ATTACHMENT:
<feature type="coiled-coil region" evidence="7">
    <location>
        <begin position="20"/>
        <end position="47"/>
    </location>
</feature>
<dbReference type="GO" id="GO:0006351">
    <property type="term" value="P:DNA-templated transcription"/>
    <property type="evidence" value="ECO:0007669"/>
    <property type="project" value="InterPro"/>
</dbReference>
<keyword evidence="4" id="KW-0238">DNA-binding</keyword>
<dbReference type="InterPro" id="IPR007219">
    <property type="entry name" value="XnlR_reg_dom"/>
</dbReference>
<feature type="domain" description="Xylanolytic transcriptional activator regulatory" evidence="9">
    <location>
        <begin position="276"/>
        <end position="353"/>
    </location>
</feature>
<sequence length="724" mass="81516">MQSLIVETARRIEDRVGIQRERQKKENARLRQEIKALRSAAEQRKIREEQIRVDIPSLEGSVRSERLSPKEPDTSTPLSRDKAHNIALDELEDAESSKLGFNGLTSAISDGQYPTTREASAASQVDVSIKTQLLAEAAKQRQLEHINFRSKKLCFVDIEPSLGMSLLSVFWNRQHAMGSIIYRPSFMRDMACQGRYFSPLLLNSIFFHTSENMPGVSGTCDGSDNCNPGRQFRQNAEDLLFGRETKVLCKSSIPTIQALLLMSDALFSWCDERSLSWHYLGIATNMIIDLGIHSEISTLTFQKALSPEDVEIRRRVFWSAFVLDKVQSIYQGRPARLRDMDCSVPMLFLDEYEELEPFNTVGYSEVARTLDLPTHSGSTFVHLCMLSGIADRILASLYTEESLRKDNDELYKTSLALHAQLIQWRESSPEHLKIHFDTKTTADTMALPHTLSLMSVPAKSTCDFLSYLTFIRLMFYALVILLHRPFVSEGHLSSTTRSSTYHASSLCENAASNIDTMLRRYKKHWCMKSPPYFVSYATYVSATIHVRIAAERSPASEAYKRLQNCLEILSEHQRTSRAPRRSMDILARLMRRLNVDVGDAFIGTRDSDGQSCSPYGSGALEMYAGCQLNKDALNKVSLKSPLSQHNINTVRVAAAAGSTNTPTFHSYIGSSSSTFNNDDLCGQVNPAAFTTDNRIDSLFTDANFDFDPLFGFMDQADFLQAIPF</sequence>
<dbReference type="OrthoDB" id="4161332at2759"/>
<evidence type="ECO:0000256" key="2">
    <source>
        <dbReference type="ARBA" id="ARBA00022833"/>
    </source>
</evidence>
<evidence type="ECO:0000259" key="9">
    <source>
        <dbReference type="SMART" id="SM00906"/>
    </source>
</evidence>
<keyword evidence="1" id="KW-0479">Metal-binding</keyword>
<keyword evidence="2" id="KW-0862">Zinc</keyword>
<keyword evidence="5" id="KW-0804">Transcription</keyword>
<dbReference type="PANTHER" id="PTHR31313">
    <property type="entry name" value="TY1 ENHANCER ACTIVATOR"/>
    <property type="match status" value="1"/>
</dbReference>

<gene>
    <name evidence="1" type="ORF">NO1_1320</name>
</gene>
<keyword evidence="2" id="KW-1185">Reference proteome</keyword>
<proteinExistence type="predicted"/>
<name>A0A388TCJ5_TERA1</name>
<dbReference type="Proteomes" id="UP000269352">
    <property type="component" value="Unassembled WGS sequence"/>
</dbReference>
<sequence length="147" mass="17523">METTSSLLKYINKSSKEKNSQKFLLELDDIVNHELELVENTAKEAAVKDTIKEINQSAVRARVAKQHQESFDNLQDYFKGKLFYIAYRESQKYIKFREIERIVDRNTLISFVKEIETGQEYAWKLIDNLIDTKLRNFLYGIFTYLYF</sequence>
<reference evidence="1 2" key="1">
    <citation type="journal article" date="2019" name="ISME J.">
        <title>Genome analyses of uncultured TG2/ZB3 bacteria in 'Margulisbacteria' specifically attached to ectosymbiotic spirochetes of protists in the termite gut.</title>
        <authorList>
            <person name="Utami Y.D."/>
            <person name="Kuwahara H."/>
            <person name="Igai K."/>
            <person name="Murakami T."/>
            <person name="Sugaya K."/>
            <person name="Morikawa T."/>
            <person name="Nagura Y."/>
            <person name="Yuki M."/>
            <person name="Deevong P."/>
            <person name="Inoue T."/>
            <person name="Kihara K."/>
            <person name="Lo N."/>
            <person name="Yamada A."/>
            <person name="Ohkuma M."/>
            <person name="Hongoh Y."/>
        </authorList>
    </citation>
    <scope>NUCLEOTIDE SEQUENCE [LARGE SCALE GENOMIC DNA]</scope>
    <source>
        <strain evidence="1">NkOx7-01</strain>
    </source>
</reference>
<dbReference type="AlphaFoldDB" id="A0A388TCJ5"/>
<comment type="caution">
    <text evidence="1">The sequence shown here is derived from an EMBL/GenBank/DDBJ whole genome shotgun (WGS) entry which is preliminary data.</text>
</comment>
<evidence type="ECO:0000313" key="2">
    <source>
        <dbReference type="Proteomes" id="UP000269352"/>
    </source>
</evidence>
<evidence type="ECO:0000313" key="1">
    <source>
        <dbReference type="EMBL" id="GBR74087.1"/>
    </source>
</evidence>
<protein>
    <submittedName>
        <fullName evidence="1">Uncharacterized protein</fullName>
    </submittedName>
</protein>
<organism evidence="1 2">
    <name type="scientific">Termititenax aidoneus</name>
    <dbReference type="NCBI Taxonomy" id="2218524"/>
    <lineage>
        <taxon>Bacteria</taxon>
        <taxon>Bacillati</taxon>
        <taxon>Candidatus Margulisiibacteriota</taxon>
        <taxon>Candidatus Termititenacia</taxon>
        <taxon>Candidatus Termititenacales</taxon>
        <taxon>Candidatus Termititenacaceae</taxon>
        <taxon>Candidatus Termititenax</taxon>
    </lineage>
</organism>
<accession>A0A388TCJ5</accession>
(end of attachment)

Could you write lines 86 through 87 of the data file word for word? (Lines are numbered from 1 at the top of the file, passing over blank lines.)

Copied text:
<evidence type="ECO:0000313" key="1">
    <source>